Could giving birth and making investments be two activities in which women are genetically unique?
The University of Tennessee at Chattanooga business school is currently working to test that theory.
It's difficult to say for certain, because success in the world of finance is part science and part art, said Lauren Templeton.
And she would know.
Templeton, director of UTC's Finance for the Future initiative and a successful hedge fund manager, found success as a woman in a universe populated mostly by men, and has now begun in earnest the task of encouraging other women to jump into finance.
"The motto for the business school is 'business world ready.' My motto for my students is 'Wall Street ready," Templeton told attendees Monday in the university's new live model trading floor.
Beata Knizat, a female student who's just finished writing a paper for Templeton's course, said the need for women in the field comes down to science.
Women produce oxytocin, known as the "love hormone," both when bonding with their children and when trading securities, Knizat said.
"The same chemical that causes women to bond with their offspring gets produced when they are trading, and they tend to hold onto things a bit more," she said.
If more traders held onto stocks for a longer period, even in the face of declining prices, markets would be markedly more stable than they are today, she indicated.
The testosterone that men produce in large quantities, on the other hand, brings out a "fight or flight" response that in many cases causes them to sell at the bottom, and buy at the top, she said.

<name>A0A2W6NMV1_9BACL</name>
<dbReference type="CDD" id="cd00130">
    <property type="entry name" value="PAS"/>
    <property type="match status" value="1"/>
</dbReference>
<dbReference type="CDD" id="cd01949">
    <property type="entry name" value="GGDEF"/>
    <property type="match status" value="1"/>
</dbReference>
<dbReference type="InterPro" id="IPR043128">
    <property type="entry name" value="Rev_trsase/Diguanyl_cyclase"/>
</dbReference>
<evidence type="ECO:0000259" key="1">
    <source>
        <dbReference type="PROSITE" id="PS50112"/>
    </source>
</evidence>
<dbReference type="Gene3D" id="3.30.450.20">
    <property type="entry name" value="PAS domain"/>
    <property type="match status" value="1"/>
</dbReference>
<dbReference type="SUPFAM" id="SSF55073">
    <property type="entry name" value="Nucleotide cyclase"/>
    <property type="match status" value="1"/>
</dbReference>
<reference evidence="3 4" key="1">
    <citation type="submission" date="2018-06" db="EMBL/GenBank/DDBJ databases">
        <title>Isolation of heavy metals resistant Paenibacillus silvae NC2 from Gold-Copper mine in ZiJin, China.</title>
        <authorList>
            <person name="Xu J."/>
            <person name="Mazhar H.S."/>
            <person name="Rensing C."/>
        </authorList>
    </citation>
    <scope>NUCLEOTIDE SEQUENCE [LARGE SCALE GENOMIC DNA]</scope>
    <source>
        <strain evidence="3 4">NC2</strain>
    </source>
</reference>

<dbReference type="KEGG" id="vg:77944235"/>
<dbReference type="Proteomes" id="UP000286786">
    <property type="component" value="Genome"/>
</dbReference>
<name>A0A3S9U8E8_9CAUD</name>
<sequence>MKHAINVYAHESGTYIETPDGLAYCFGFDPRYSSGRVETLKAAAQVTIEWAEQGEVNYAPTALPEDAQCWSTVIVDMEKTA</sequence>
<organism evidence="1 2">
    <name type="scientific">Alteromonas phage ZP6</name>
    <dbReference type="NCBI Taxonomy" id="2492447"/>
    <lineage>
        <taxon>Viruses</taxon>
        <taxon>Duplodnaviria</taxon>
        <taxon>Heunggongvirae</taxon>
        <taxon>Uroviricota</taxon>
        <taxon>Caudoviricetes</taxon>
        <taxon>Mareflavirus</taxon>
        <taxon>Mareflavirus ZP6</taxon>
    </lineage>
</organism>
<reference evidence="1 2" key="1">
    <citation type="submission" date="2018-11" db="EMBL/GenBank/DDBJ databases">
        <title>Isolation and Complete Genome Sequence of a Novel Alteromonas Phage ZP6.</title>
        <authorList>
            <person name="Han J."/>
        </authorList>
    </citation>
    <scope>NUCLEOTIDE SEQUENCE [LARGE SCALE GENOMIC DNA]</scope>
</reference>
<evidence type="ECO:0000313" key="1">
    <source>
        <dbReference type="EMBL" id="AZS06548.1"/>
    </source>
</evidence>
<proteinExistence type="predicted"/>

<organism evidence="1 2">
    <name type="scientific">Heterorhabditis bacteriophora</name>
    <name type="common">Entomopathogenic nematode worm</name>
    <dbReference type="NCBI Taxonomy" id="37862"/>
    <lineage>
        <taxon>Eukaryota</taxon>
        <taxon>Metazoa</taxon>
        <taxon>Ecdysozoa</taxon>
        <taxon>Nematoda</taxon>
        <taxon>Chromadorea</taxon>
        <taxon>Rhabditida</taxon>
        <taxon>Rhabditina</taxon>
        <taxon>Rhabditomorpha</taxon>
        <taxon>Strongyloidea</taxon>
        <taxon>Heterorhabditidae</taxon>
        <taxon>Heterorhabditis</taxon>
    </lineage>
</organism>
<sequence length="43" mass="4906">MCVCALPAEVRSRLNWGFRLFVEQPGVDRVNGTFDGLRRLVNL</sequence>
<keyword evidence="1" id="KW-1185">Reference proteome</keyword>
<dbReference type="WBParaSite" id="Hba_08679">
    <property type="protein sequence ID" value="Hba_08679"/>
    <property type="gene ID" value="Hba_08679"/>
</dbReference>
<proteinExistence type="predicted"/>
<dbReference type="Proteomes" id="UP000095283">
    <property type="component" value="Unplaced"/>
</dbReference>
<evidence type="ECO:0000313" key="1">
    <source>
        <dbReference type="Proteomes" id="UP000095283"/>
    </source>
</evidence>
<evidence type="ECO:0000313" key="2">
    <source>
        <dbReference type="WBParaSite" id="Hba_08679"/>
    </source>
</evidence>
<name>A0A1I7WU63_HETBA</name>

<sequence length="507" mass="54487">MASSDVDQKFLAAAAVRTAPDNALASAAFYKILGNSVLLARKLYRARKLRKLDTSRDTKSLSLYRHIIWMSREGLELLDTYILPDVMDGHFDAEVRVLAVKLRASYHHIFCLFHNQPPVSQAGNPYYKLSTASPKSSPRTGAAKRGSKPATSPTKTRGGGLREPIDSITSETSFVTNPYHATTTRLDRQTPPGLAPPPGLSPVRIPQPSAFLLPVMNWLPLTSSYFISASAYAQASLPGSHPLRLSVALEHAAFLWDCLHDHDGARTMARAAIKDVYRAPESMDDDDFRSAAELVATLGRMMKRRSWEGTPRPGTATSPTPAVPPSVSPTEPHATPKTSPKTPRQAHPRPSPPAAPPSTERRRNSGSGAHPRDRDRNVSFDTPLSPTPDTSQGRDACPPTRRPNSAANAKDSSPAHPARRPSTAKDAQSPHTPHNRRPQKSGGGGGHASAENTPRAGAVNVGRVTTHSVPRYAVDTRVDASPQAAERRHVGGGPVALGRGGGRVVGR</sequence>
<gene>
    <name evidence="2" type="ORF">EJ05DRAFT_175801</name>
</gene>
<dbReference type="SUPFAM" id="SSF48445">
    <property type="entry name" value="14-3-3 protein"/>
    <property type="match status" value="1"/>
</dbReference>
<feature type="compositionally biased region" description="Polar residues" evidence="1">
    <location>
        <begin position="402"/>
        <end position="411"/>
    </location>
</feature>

While not exclusively dedicated to teaching women, the disparity between the number of male and female traders is so large that the market itself could actually be at risk, said John Murphy, a UTC graduate.
"If everybody's trained the same way and everybody's in the same club, they're all going to act pretty much the same way," Murphy said. "Everybody knows men and women are different, but you have to have both."
In fact, only about 2 percent of portfolio managers are women, said his wife, Renee Haugerud, who is in a position to speak with authority on the subject.
Haugerud is a rare breed. She founded the $1.1 billion hedge fund Galtere Ltd. and is chief investment officer.
It was the couple's idea to give $1.5 million to help buy a dozen $20,000 Bloomberg terminals for the UTC College of Business and underwrite Templeton's job.
The practical reasons why she feels the financial world needs more women is a bit more complicated than babies versus boxing gloves, she said.
She's been looking to hire female traders for quite some time at her firm, but "it's almost impossible."
"Typically the more females are in power in any given country, the more budget expenses shift to healthcare and infrastructure," she said. "We want women to get their share of the GDP pie."
Not only should women embrace more lucrative careers, but they should be "obligated" to produce their share of economic output, Haugerud said, not just expect a handout.
"We're justice and egalitarian fanatics," she said.
But that aside, she's not afraid to use her power and money to give her worldview a leg up.
"Power and money talk. You get the power and money and you have the power to make change," she said.
How does she know?
"I had the same ideas when I had no money or power, but no one would listen."
Contact staff writer Ellis Smith at email@example.com or 423-757-6315.